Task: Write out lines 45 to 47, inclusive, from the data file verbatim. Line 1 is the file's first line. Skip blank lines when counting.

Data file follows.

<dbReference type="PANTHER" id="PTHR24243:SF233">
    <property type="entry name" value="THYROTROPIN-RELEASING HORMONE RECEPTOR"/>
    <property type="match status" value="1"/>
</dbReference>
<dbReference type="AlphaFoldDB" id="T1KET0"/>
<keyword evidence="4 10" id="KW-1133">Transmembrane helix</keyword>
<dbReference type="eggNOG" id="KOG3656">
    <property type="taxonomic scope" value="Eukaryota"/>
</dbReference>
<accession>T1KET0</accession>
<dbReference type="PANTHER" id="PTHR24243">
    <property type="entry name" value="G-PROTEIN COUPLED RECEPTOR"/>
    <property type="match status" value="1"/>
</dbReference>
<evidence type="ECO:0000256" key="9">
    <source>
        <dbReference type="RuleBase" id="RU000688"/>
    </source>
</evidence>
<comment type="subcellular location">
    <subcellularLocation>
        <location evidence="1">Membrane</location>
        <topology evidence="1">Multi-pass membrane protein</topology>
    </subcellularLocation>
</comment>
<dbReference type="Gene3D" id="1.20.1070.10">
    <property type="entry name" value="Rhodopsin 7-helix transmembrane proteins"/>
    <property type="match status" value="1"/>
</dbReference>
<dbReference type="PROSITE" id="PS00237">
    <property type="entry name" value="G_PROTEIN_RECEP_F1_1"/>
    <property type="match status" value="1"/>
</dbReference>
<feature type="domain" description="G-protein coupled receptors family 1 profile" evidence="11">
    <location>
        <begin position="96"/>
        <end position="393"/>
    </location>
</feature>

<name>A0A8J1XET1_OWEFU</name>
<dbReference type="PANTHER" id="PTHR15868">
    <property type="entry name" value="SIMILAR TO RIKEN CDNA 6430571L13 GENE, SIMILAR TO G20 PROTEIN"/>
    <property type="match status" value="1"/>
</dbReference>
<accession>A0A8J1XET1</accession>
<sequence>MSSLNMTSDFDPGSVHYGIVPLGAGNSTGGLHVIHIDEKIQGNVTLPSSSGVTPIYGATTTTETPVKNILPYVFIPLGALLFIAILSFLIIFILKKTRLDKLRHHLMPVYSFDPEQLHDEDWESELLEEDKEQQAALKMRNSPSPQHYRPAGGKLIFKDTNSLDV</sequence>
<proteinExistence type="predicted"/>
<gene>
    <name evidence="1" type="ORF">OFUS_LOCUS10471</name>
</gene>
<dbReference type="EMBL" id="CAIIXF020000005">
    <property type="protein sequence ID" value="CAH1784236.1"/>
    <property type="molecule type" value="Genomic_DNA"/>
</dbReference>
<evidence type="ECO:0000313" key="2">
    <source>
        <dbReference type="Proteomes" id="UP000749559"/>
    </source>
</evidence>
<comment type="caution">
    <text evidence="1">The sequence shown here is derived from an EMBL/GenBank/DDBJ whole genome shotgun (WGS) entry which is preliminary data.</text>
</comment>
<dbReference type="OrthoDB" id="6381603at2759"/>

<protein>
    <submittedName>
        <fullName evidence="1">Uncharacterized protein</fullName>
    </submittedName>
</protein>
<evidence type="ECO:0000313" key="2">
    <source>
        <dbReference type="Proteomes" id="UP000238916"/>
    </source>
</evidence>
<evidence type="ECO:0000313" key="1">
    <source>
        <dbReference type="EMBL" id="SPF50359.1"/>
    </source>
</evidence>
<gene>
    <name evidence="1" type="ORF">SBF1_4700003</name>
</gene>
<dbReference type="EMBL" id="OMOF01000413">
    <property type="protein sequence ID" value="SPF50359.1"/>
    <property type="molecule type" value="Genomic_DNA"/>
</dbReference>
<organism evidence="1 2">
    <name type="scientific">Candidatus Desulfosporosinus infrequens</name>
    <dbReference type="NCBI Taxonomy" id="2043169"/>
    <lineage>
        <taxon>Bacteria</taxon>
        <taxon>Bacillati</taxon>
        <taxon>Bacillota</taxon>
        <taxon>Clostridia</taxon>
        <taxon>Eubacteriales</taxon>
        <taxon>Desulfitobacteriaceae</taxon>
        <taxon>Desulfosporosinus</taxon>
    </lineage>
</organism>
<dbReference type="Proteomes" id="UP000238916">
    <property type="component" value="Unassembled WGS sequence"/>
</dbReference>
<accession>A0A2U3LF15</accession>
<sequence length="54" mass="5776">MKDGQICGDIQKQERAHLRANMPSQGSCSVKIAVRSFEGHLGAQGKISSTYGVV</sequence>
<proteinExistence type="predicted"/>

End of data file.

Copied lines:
<accession>A0A8J1XET1</accession>
<sequence>MSSLNMTSDFDPGSVHYGIVPLGAGNSTGGLHVIHIDEKIQGNVTLPSSSGVTPIYGATTTTETPVKNILPYVFIPLGALLFIAILSFLIIFILKKTRLDKLRHHLMPVYSFDPEQLHDEDWESELLEEDKEQQAALKMRNSPSPQHYRPAGGKLIFKDTNSLDV</sequence>
<proteinExistence type="predicted"/>